Larger takeaway from Samsung v. Apple may be reinforcement of design patent importance in protecting business interests
- Jury finds that Apple is entitled to $538.6 million from Samsung infringement of design and utility patents
- Federal court’s jury instructions on four-part test for determining an “article of manufacture” not likely to become the signpost for calculating design infringement damages
- Importance of design patents assets for protecting business interests is reinforced; design patents provide legal protection enforceable in courts and in the marketplace, too
On May 24, 2018 in Samsung Electronics Co., Ltd. v. Apple Inc., a California federal jury found that Apple is entitled to $538.6 million in damages for Samsung infringement of design and utility patents covering smartphone technology. $533.3 million of this jury finding was for Samsung infringement of three design patents; the D’677, D’087, and D’305 patents. The remaining $5.3 million was for infringement of the ‘381 and ‘163 utility patents.
While post-verdict motions remain to be filed, it is likely that the Northern District of California court will enter a judgment on this which will start yet another round of appeals by the parties in this case.
The issue in the case appeared to be a simple one. In its decision on December 6, 2016, the Supreme Court, hearing an earlier appeal on damages in the instant case, outlined two steps to the inquiry under § 289 for determining damages in a design infringement case:
- Identify the “article of manufacture” to which the infringed design has been applied and
- Calculate the infringer’s total profit made on that article of manufacture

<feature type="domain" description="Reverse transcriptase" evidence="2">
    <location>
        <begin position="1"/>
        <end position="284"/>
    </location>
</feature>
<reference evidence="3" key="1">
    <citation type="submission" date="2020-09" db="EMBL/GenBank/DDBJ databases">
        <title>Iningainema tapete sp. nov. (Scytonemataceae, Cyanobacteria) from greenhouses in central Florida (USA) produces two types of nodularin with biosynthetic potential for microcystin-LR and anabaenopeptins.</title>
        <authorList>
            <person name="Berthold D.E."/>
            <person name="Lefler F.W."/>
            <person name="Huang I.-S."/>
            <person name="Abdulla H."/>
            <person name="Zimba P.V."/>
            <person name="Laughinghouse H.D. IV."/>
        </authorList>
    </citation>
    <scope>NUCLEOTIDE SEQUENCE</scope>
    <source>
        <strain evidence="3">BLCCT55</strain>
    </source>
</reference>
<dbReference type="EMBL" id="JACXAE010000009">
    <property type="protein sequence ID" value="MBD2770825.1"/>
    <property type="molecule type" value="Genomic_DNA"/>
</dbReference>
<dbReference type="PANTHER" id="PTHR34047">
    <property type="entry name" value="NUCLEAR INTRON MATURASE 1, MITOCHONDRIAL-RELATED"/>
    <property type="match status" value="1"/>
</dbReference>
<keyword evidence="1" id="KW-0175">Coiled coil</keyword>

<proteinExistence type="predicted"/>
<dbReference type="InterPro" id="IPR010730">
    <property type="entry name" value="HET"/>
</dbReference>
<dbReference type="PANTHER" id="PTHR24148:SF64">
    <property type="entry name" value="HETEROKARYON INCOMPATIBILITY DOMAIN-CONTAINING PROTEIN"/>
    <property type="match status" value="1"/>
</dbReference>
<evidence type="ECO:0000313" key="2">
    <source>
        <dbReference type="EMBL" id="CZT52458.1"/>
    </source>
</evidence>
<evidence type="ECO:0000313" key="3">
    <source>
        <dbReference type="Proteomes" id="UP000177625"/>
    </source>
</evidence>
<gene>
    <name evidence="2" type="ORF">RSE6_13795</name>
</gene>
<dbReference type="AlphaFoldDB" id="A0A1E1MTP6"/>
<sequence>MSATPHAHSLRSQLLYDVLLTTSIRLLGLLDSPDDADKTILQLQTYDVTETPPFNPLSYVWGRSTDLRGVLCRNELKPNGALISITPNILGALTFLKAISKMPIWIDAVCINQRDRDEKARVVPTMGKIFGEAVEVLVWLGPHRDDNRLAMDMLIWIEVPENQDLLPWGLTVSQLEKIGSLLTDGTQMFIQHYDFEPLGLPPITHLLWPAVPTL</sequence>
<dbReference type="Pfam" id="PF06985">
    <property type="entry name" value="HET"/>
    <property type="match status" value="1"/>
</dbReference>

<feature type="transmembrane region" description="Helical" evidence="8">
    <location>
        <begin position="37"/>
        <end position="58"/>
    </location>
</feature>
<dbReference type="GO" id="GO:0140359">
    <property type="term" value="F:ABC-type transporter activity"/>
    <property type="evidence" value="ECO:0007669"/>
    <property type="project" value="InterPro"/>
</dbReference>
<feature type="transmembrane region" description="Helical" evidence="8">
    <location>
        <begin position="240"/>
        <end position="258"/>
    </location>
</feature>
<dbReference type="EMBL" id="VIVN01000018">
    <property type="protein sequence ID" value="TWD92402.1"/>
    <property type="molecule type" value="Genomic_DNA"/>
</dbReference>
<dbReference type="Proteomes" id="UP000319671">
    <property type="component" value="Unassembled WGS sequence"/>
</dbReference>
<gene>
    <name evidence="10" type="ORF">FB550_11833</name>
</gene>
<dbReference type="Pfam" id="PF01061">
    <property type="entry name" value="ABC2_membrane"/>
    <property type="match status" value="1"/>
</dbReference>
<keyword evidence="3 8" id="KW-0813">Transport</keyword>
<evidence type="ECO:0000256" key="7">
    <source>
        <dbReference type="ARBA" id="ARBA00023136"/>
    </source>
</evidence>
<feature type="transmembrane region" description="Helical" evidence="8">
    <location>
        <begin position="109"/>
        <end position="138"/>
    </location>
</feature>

In a February 7, 2017 remand of the Supreme Court decision, the federal circuit opted out of deciding the issue itself and left it to the district court to consider the legal issues related to the test for identifying the “article of manufacture.”
For background, see Apple v. Samsung: How Things Can And Do Go Awry in Patent Litigation
After considering the legal issues, the California court came up with a four-part test for determining an “article of manufacture.” The jury was instructed:
To identify the articles of manufacture to which Samsung applied Apple’s patented designs, you should consider the following four factors:
- The scope of the design claimed in Apple’s patent, including the drawing and written description;
- The relative prominence of the design within the product as a whole;
- Whether the design is conceptually distinct from the product as a whole; and
- The physical relationship between the patented design and the rest of the product, including whether the design pertains to a component that a user or seller can physically separate from the product as a whole, and whether the design is embodied in a component that is manufactured separately from the rest of the product, or if the component can be sold separately.
Final Jury Instructions filed May 18, 2018.
A closer inspection shows this four-step analysis to be lacking. Step one appears to be useful since the scope of every design patent claim should define the scope of the article covered by the claim.
The remaining steps, however, appear to be
- Vague (step 3 “whether the design is conceptually distinct from the product as a whole”)
- Ambiguous (step 4 “design is embodied in a component that is manufactured separately from the rest of the product”), and